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The Triple Nickles: America's first Black paratroopers and their secret mission in Oregon

"Operation Firefly" sent the 555th Parachute Infantry Battalion to the Pacific Northwest to fight wildfires and disarm Japanese balloon bombs.

PORTLAND, Ore. — The 555th Parachute Infantry Battalion, more commonly known as the "Triple Nickles," was the first all-Black paratrooper unit in U.S. history. 

First organized in 1943 during World War II, the Triple Nickles trained at Fort Benning, Georgia, but were eventually transferred to Camp Mackall, North Carolina, to prepare for duty in Europe. At the time, the U.S. military was segregated and most Black soldiers were relegated to support roles, rarely trained as combat units let alone elite paratroopers. 

For some in the unit, the prospect of fighting Hitler's army presented an exciting opportunity — a chance to prove that Black men were as brave and capable as their white counterparts.

But they were never sent to fight the Germans. By 1945, the Axis armies were in retreat and a new threat was developing in the American West — Japanese balloon bombs. 


'Operation Firefly'

The battalion was sent to Pendleton, Oregon, on a secret mission even they knew nothing about — code-named "Operation Firefly."

Once in Oregon, the unit met members of the U.S. Forest Service. Only then did they learn what most Americans were unaware of. The Japanese had been launching balloon bombs into the jet stream that were landing, and exploding, across the United States.

“Their general orders then, and they didn’t know they had general orders, read: ‘the destruction of Japanese balloon bombs and the suppression of wildfires,'” said Dr. Bob Bartlett, a retired sociology professor and Army veteran who has studied the Triple Nickles for the last seven years.

With their orders now clear, the battalion became smokejumpers — the first military unit to do so — parachuting into densely wooded terrain, fighting fires and destroying enemy bombs. 

“They didn’t know whether the fires were caused by lightning or careless campers, or a balloon bomb," Bartlett said. "So, when the fire call came they just knew we’re going."

And the Triple Nickles mission had become critical. 

Just days before the unit arrived, six people were killed by a balloon bomb near Bly, Oregon, in Klamath County. Elsie Mitchell and five children died after a balloon they had discovered exploded. They were the only Americans in the continental United States to be killed by enemy fire during World War II.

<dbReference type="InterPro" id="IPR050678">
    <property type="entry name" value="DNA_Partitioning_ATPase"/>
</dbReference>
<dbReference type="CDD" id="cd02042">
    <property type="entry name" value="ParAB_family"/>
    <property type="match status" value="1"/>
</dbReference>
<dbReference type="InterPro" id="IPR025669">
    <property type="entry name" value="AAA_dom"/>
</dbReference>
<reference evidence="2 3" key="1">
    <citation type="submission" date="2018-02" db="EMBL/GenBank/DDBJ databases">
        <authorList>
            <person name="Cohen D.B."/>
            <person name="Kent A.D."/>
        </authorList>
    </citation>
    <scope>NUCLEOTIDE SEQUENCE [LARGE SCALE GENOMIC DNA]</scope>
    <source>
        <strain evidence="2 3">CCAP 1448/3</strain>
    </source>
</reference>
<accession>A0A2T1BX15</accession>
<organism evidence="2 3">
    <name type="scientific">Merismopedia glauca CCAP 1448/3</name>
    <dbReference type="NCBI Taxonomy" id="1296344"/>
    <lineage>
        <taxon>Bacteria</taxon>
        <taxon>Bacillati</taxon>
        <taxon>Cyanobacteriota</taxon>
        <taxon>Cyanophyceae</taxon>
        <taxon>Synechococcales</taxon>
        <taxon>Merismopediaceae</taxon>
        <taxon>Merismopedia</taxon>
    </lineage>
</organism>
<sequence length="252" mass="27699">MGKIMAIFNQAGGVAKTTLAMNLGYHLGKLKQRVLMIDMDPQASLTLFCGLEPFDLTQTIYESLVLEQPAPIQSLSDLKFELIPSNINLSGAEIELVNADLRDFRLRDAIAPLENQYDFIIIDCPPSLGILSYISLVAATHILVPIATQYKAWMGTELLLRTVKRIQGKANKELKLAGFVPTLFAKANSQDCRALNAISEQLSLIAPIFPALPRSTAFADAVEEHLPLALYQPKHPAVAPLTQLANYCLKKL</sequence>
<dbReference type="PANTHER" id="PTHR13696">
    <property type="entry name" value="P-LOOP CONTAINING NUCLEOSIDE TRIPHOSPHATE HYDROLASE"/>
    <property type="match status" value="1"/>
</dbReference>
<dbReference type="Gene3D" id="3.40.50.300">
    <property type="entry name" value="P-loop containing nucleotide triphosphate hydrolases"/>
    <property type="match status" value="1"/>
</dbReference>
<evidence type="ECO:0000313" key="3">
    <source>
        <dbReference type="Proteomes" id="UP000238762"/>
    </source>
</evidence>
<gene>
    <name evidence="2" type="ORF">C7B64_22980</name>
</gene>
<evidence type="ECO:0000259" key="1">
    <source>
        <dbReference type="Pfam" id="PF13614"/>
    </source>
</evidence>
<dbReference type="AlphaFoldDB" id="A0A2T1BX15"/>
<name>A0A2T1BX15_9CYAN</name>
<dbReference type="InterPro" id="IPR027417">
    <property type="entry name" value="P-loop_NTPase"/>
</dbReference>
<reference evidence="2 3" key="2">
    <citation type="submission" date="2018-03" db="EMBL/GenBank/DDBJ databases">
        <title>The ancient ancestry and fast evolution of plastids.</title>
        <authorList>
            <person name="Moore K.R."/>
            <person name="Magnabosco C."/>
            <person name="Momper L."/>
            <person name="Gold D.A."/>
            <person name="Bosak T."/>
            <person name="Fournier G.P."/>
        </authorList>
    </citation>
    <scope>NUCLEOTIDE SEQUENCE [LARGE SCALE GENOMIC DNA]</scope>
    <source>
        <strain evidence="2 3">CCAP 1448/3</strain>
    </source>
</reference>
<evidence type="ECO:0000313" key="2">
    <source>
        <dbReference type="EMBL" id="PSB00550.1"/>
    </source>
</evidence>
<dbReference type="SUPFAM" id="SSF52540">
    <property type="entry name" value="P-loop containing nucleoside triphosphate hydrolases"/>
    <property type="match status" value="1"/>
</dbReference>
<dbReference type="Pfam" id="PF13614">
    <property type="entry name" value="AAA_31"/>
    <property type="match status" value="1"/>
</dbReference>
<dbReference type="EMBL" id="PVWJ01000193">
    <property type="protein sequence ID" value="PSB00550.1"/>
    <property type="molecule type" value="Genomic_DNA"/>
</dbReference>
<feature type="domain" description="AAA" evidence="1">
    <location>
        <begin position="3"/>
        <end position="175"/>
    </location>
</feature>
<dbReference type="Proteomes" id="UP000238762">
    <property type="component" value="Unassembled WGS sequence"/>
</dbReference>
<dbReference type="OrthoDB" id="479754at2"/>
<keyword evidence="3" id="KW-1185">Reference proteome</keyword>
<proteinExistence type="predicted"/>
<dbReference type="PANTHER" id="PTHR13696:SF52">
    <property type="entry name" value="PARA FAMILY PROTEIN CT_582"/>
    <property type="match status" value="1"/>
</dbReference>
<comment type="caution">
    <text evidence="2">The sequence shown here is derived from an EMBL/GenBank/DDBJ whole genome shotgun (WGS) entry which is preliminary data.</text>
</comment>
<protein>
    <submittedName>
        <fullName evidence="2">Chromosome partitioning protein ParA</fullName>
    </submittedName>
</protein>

Between 1944 and 1945, the Japanese launched an estimated 9,000 balloon bombs across the Pacific. Intent on burning forests and terrorizing the American public, the attacks ultimately failed. Only a few hundred balloons were ever found or seen in the United States and none of the widespread destruction ever occurred.  

Credit: National Museum of the Pacific War

But the Triple Nickles remained committed to their mission. By the end of the 1945 fire season, the unit had participated in 36 fire missions with more than 1,200 individual jumps. 

One of their own died that summer. Private First Class Malvin Brown, a medic, died after falling almost 150 feet from a tree while fighting a wildfire in the Umpqua National Forest. He was the first smokejumper to die in the line of duty.

Triple Nickles faced racial discrimination

Despite their bravery, the Triple Nickles, like other Black service members, faced discrimination in their own country.

Bartlett described an especially overt instance of racism he came across in his research. Prior to the unit's arrival in Pendleton, the town had only one USO club, an area where service members could socialize and recreate. After much deliberation, the Triple Nickles were invited to mingle with their fellow white comrades, said Bartlett. But hope for an integrated club was short lived. 

"The white soldiers came in the front door, took one look, and went out the backdoor and said 'we're not doing it,'" Bartlett said. 

Instead, a second USO club was established in Pendleton to serve the Black troops. 

Credit: National Archives

For the Triple Nickles, it was a reminder of their day-to-day reality: they were willing to risk their lives for a country that treated them as second-class citizens.  

“They jumped into the fires of racism at the same time they were literally jumping into fire,” Bartlett said.  

Due to the hard work of Professor Bartlett and others, the story of the 555th Parachute Infantry Battalion lives on. 

A gesture of honor now officially marks the Triple Nickles' service on Main Street in Pendleton. It recognizes the first all-Black paratrooper battalion in American history — a group of men willing to defend our freedom, even as many continued to deny theirs. 

Credit: Bob Bartlett
Professor Bartlett (kneeling, center right) and others at the dedication ceremony for the Triple Nickles Historical Marker in Pendleton, OR.